“I was wounded in action which ended my career, shattered my leg and all sorts of stuff. Kind of started doing my own thing for a few years and then ended up needing assistance with living so Alabaré stepped in, moved me from North Wales to South Wales,” he said.

“And then I was working with Mel [who is involved with the charity] on different projects in South Wales. And he said ‘you're going to Gibraltar next year’.”

“It was a nice experience to earn to come out here.”

“It's been a really nice experience. The hospitality around here has been absolutely amazing.”

Getting up the Rock each morning with his leg has been one challenge that Mr Taylor has faced, given the fact he has plates, pins and rods implanted from the knee down. But that does not stop him from getting stuck in and getting down on the ground to work on the gun pedestal.

“Basically all the moving parts and we're putting red oxide paint on them to get them ready to be painted grey.”

“So we've been chipping away all the rust and everything for the past two days, clean all that out. And then finally got to paint it today,” he said.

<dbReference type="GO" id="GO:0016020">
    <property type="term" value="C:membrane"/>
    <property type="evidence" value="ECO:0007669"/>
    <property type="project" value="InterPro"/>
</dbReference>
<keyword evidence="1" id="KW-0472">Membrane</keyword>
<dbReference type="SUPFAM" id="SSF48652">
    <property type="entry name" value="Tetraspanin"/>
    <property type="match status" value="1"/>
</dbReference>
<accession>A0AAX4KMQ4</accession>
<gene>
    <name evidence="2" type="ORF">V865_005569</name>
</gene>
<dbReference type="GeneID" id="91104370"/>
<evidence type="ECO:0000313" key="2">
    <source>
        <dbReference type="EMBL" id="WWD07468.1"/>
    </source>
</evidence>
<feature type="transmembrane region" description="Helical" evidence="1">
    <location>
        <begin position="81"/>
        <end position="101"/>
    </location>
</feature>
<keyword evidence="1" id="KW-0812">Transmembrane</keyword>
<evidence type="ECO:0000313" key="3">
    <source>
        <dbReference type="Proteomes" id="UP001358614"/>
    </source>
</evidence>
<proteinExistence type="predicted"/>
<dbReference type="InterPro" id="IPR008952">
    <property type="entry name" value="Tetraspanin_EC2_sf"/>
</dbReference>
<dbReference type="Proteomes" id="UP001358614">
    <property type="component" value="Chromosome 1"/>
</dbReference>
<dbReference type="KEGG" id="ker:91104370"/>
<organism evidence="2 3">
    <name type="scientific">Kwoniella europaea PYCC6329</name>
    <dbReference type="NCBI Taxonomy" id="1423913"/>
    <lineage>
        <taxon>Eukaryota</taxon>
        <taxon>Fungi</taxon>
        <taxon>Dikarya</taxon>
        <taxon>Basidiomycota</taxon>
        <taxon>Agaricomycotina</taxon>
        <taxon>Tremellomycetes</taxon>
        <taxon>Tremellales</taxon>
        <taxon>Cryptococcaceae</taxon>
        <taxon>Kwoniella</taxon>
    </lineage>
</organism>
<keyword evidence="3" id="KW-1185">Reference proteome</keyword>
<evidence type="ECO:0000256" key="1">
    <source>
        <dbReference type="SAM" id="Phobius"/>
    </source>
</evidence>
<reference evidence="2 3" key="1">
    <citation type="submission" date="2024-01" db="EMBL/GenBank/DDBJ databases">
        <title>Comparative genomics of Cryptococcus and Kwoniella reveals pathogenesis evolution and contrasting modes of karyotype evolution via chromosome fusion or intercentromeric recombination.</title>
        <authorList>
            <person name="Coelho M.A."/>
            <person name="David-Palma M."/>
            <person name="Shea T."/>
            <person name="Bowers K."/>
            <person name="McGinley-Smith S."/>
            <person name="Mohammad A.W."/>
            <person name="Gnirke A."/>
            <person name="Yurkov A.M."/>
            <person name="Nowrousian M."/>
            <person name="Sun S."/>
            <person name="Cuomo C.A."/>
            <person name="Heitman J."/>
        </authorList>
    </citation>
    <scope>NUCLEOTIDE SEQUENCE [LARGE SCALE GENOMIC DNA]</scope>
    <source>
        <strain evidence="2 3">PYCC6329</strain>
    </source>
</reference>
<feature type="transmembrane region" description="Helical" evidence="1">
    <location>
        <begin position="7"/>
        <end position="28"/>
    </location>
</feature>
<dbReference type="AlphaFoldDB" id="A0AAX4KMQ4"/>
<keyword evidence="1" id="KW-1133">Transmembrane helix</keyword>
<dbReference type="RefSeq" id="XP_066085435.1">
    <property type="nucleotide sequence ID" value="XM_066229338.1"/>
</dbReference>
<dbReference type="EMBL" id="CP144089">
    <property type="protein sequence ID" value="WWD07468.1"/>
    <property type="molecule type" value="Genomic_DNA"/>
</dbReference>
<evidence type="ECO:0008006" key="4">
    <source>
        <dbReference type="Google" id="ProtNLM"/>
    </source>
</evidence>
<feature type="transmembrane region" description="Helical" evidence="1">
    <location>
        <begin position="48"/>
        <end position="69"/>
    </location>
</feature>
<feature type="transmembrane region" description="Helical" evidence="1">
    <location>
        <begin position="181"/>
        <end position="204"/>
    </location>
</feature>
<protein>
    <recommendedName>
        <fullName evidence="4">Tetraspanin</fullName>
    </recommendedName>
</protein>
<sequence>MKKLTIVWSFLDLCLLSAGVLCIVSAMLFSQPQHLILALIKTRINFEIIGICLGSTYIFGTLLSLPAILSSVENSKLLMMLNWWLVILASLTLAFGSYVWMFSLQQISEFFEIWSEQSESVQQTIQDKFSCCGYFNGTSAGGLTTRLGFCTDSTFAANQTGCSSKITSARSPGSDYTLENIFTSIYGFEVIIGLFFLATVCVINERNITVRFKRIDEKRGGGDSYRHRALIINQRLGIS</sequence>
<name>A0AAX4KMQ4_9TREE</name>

Ryan Watkins has been scraping a lot of rust off and was in the process of painting while enjoying the progress that he was seeing.

He is no stranger to the Rock and was here last year working on the project. “It’s good be came back,” he noted,

For Richard Costello, it was his first time with Boots on the Ground.

“I got accepted to come over to help refurbish and help out the Gibraltarians with the guns and the heritage. And it's awesome to do so,” he told the Chronicle.

Describing the work he has been doing, he said “when we first started, we took down all the rusty metal and made it nice and smooth. We're literally on the third day and we are just putting the undercoat on top of all the old metal.”

Working with the team is also a highlight, with Mr Costello saying they are having “good banter”.

Mr Costello, and the other veterans, is staying at Devil’s Tower Camp. But it is not the first time he has done so. During his service, he spent six weeks on the Rock covering a member of the Royal Gibraltar Regiment who was away from Gibraltar.

“That was a few years ago now and I can’t believe the amount of change Gibraltar has had,” he said.

Chris Kelly was excited to be on the Rock as he has a passion for history as well as a military background, like his family members.

While he hasn’t ever worked on a heritage project before he has, thanks to Alabaré, been on a course where he learnt to become a carpenter.

With these skills and others, he is building his own home in Salisbury.

“I've picked up a few skills along the way. I'm a bit more practical and a bit more hands-on.”

“So coming here, working with my hands and especially being around the history of Gibraltar, I love it and a bit hard work, so it was good,” he said.